January "One Hour One Work" Programs at Remington Museum

Captured, Frederic Remington, 1899, oil on canvas, 27 x 40 1/8 inches. On loan to the Frederic Remington Art Museum in Ogdensburg from the Sid Richardson Museum, Fort Worth, TX. Participants in the Remington Museum’s One Hour One Work program will spend an hour viewing and discussing this complex reworking of the traditional captivity narrative.


Ogdensburg, NY — The Frederic Remington Art Museum invites the public to attend any of four “One Hour One Work” sessions in the month of January. This ongoing program is a chance for participants to slow down and dive deep into a single work of art on display at the Remington Museum. In January, there will be four small-group opportunities to spend quality time with Captured, which is on loan to the Remington Museum from the Sid Richardson Museum in Fort Worth, TX. In each session, a Museum educator will facilitate 60 minutes of focused looking, consideration, conversation, and interpretation of a single artwork. Four sessions will be offered each month, with a different artwork featured each month.


In January, the featured artwork will be Frederic Remington’s 1899 oil painting Captured. The program will be offered on the following dates and times: Wednesday, January 16 at 2:00 pm; Saturday, January 19 at 3:00 pm; Wednesday, January 23 at 4:00 pm; and Wednesday, January 30 at 2:00 pm. The conversations will be facilitated by Remington Museum volunteer educators Linda Richardson, Julie Pratt, Dagmar Jaunzems, and Kathy Crowe, respectively.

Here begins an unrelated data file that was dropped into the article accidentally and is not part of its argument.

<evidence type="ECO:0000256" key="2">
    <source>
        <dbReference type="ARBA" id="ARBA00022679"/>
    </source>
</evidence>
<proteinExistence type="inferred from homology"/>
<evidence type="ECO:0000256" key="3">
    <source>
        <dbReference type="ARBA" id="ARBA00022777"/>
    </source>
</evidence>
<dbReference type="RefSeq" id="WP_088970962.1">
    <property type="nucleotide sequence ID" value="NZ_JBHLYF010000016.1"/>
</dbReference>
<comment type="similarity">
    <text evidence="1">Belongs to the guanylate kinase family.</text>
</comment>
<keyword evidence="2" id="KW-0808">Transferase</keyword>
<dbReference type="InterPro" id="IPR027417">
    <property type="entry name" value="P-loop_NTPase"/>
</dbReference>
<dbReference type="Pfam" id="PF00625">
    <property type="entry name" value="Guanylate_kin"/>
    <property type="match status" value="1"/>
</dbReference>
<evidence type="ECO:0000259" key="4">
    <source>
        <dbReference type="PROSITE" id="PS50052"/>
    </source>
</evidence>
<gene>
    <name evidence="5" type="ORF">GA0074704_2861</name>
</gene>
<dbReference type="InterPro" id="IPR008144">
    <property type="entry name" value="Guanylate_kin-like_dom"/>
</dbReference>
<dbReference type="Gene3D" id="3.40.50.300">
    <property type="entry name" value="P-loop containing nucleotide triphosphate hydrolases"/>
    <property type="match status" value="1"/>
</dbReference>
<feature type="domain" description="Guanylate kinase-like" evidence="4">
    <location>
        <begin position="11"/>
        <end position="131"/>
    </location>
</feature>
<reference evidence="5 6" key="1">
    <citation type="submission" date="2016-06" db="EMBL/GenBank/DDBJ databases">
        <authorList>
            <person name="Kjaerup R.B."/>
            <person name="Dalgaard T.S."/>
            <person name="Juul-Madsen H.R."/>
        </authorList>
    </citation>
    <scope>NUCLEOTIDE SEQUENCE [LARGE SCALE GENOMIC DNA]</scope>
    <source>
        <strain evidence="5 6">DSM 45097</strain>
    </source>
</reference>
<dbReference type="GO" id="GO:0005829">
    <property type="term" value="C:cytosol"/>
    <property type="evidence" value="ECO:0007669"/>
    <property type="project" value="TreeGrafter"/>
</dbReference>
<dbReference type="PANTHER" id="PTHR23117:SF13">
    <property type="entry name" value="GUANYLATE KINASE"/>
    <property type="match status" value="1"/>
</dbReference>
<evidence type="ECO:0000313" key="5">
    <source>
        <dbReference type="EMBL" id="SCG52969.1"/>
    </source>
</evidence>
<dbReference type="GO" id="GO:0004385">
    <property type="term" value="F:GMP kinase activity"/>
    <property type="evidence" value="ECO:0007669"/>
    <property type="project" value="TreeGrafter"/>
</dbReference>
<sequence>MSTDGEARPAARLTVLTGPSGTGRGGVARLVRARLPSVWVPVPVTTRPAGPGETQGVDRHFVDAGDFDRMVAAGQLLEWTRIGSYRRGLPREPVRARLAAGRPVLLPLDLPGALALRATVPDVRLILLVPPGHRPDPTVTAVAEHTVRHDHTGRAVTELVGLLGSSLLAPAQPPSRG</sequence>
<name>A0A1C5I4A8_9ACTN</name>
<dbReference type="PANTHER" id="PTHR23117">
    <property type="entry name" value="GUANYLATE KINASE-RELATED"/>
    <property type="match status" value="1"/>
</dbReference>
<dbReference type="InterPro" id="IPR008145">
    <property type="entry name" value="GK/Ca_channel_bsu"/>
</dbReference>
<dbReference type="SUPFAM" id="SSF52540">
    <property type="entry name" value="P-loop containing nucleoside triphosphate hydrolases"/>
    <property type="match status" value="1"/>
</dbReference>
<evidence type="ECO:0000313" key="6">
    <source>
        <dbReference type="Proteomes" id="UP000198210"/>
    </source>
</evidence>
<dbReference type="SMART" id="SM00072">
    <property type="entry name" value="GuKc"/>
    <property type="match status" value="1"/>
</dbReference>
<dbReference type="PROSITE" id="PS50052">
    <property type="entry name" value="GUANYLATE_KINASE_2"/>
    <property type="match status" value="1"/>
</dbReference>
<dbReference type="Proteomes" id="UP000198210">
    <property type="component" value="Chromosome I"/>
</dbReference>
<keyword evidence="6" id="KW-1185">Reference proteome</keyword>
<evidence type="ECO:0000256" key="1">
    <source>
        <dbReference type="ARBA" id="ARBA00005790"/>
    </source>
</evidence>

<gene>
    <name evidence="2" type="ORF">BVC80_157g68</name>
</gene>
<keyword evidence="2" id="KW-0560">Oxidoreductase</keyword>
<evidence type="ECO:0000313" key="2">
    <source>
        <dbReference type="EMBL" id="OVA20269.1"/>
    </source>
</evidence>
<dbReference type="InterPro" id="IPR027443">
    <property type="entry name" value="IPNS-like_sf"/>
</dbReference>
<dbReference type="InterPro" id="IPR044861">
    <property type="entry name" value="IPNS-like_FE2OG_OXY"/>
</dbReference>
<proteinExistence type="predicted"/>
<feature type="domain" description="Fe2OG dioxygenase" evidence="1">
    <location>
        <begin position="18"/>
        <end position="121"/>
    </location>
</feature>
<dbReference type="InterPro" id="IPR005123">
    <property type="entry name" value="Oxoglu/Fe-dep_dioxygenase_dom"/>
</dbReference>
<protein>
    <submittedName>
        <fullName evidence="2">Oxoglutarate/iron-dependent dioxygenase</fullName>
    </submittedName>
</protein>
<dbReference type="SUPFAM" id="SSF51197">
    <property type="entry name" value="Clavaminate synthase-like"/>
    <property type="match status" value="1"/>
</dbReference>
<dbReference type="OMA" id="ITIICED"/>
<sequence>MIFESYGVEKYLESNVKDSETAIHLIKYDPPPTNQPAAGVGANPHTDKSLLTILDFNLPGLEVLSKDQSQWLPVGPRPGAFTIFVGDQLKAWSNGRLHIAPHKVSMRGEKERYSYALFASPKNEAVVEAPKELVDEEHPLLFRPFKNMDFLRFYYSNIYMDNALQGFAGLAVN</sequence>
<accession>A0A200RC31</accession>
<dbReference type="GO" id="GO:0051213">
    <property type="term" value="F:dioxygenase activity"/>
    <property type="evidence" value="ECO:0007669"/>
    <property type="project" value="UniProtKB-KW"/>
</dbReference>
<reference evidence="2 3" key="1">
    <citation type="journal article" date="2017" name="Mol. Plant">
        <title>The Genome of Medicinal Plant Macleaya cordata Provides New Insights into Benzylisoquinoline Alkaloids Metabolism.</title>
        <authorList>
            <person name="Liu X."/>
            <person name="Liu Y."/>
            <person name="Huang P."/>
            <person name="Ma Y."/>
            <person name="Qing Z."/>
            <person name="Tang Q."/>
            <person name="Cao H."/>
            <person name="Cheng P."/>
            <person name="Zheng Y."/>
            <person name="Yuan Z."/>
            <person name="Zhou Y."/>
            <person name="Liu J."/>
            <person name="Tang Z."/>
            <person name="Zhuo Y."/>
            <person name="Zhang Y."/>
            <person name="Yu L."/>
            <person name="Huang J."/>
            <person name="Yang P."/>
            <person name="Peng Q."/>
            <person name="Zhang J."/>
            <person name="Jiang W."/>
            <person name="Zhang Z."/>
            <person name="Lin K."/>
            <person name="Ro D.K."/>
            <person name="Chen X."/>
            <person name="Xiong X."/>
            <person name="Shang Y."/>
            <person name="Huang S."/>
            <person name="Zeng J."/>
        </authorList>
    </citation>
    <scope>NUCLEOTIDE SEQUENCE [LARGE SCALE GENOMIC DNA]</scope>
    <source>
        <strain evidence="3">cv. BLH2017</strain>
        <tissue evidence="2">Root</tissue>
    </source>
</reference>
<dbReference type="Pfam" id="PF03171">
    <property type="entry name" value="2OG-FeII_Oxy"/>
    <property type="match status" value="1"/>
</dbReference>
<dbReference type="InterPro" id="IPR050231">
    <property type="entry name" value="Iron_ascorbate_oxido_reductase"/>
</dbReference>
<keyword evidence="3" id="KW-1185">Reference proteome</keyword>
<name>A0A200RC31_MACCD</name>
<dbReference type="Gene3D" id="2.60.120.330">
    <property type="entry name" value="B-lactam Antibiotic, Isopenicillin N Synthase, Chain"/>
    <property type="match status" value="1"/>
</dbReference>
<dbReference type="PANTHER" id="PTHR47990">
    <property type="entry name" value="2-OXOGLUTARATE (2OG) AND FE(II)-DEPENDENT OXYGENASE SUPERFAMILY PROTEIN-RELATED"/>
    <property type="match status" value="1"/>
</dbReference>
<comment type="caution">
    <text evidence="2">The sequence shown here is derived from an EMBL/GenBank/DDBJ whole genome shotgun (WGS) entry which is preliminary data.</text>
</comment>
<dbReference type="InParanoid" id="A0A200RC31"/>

The program is free with admission to the Museum, but space is limited and reservations are requested, in order to facilitate close looking and ease of conversation. To learn more and register, visit fredericremington.org, call 315-393-2425, or email desmond@fredericremington.org.


“This month’s featured painting, Captured, puts some unexpected twists on the traditional American captivity narrative,” says Museum Education Specialist Laura Desmond. “With line and color Remington links the Native Americans with the serenity of the landscape and the grazing horses, and sets them in contrast with the rigid, defiant posture of the captive. Where the captivity narrative typically portrays the vanquisher as victim, and the captor’s culture as wholly alien and uncivilized, Remington’s artistic choices seem to unsettle our empathy for the captive soldier.”


As part of an historic exchange between the Frederic Remington Art Museum and the Sid Richardson Museum in Fort Worth, TX, nine iconic Remington paintings from the Sid Richardson Museum—including Captured—are on loan to the Remington Museum in Ogdensburg. The One Hour One Work program gives participants a chance to take in every detail of these outstanding paintings, one by one, while they are on display at the Remington Museum.